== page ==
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M O N D A Y OCTOBER 20, 2003

THE BROWN DAILY HERALD Volume CXXXVIII, No. 95

An independent newspaper serving the Brown community since 1891

U. cheerleader falls, fractures shoulder

Graduate School turns 100, still small but thriving BY ELLEN WERNECKE

In 1927, the University saw one of its most prestigious departments — the Graduate Department — secede from the College to form its own school. While no blood may have been shed over the secession, the Graduate School has the remained a small but GRADUATE thriving part of the SCHOOL University since its foundat 100 ing 100 years ago. Graduate students at Brown number about 1,400, according to the school’s Web site. Last year, the University awarded an estimated 267 advanced degrees. The relatively small size of the graduate program is a draw for many prospective students. Graduate students told The Herald their departments were often quite small — and that’s how they like it. Daniel Ehlke GS, a third-year graduate student in political science, said the advantage of being in a relatively small department is “not fighting over finance and funding” for dissertations and other projects. “The Department of Political Science is one of the largest undergraduate departments, but one of the smaller graduate departments,” Ehlke said. “It’s sometimes a problem, but there’s always enough resources to go around.” Ehlke said the department was able to fully fund the first three years of his study at Brown — an offer he didn’t get from any other universities to which he applied. Lacee O’Brien GS, a fourth-year graduate student in the Department of English, praised a lack of “back-stabbing competition” she said was common in other graduate schools she considered. “Brown’s a small school, but that can be advantageous,” said O’Brien, who got her undergraduate degree from the see GRAD SCHOOL, page 4

www.browndailyherald.com

Ben Goddard / Herald

Cheerleader Vanessa Reese ’06 was taken to Rhode Island Hospital and treated for a fractured scapula after sustaining a fall during the Brown-Princeton game Saturday.

A Brown cheerleader sustained a fractured scapula after falling backward from a shoulder-level stunt during Saturday’s BrownPrinceton football game. Vanessa Reese ’06 was taken to Rhode Island Hospital by Brown Emergency Medical Services around 4 p.m. on Saturday, and was released several hours later, Head Coach Kent Stetson ’01 told The Herald. The game was delayed for about 20 minutes, witnesses said. “She was just standing on one of the guy’s cheerleader’s shoulders,” said Jillian Harrison ’06, who was watching the game from the stands. “She started to fall backward, and her spotter was standing too close so she fell to the side, basically fell over the spotter.” Reese called the fall “a fluke accident,” and said the stunt is normally very stable. “I was in the back, so no one really saw me go down, and you’re not really supposed to say ‘I’m falling,’” she said. “She’s pretty lucky,” Stetson said, considering the possible injuries that could have been incurred from a backward fall. Like any sport, he said, injuries are a risk involved in cheering. “We do prepare ourselves for falls — falls are a part of building stunts.” Stetson said the rest of the squad was see CHEERLEADER, page 4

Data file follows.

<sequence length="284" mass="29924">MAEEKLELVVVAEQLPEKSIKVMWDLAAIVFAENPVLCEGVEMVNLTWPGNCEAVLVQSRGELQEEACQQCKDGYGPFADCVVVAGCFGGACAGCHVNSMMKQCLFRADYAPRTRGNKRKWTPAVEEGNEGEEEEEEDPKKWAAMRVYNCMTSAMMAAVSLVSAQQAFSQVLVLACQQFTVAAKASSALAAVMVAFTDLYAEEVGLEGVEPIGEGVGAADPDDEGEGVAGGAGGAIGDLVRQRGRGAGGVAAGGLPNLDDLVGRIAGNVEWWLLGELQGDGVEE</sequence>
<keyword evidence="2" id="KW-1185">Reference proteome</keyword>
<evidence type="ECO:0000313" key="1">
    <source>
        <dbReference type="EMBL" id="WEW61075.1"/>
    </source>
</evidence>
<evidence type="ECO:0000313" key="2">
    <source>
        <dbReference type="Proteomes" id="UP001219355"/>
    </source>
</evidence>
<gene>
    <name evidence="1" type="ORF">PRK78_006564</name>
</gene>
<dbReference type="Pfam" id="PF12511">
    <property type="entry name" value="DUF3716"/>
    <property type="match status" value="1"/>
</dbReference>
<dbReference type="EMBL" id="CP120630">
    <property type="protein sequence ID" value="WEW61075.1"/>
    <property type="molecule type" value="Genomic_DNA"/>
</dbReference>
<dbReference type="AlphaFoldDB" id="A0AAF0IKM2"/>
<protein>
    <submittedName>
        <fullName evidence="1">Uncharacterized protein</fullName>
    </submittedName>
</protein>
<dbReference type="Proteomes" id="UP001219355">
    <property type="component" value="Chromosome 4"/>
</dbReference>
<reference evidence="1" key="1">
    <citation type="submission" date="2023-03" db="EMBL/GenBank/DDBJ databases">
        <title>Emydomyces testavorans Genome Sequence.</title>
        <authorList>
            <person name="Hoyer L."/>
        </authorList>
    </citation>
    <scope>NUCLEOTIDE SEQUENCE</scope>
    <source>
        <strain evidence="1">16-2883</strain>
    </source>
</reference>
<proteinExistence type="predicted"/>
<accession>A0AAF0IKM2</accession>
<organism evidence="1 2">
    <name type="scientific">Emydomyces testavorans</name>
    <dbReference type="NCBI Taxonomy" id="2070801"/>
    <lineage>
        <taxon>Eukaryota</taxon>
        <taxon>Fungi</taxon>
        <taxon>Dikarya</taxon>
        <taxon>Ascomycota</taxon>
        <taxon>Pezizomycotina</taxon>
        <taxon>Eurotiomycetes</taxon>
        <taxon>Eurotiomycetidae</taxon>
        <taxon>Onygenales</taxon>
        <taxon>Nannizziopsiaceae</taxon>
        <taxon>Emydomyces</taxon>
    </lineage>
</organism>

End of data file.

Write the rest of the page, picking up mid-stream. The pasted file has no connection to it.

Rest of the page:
Popular culture blind to racial tension, Zook says BY SHEELA RAMAN

Americans are being premature in celebrating a colorblind nation, said Kristal Brent Zook, keynote speaker of this year’s Multiracial Heritage Week Convocation. In her Friday evening speech at Starr Auditorium, entitled “Colorblind or Just Blind,” Zook said the media presents a utopia of multicultural interactions instead of demonstrating the difficulties that actually exist.

Zook, who is half black and half white, is the author of “Color by Fox: The Fox Network and the Revolution in Black Television,” and has written for Essence, Vibe, The New York Times Magazine and other publications. She is also an adjunct professor at Columbia University’s Graduate School of Journalism. Zook cited network television dramas like “NYPD Blue” and “Touched By an Angel” and movies like “Lethal Weapon” and

Over 100 RISD students wreak havoc in Providence; Pillow fight trashes Parents Weekend tent on Main Green BY PHILISSA CRAMER

Sara Perkins / Herald

A pillow-wielding mob of RISD students overturned hundreds of chairs Saturday night in the Parents Weekend tent on the Main Green on .

Frank Vandiver RISD ’07 spent the first few hours of his birthday on the Main Green saving Brown’s Parents Weekend. On Saturday night, a massive Rhode Island School of Design pillow fight — a school tradition — spilled into the tent on the Main Green where President Ruth Simmons was scheduled to address parents Sunday morning. Students dressed in costumes overturned hundreds of chairs before moving on into downtown Providence. Vandiver and James Lambert RISD ’07 were in their dorm when students returned from the pillow fight and told them what had happened on Brown’s campus. They went up the Hill and were disturbed by what they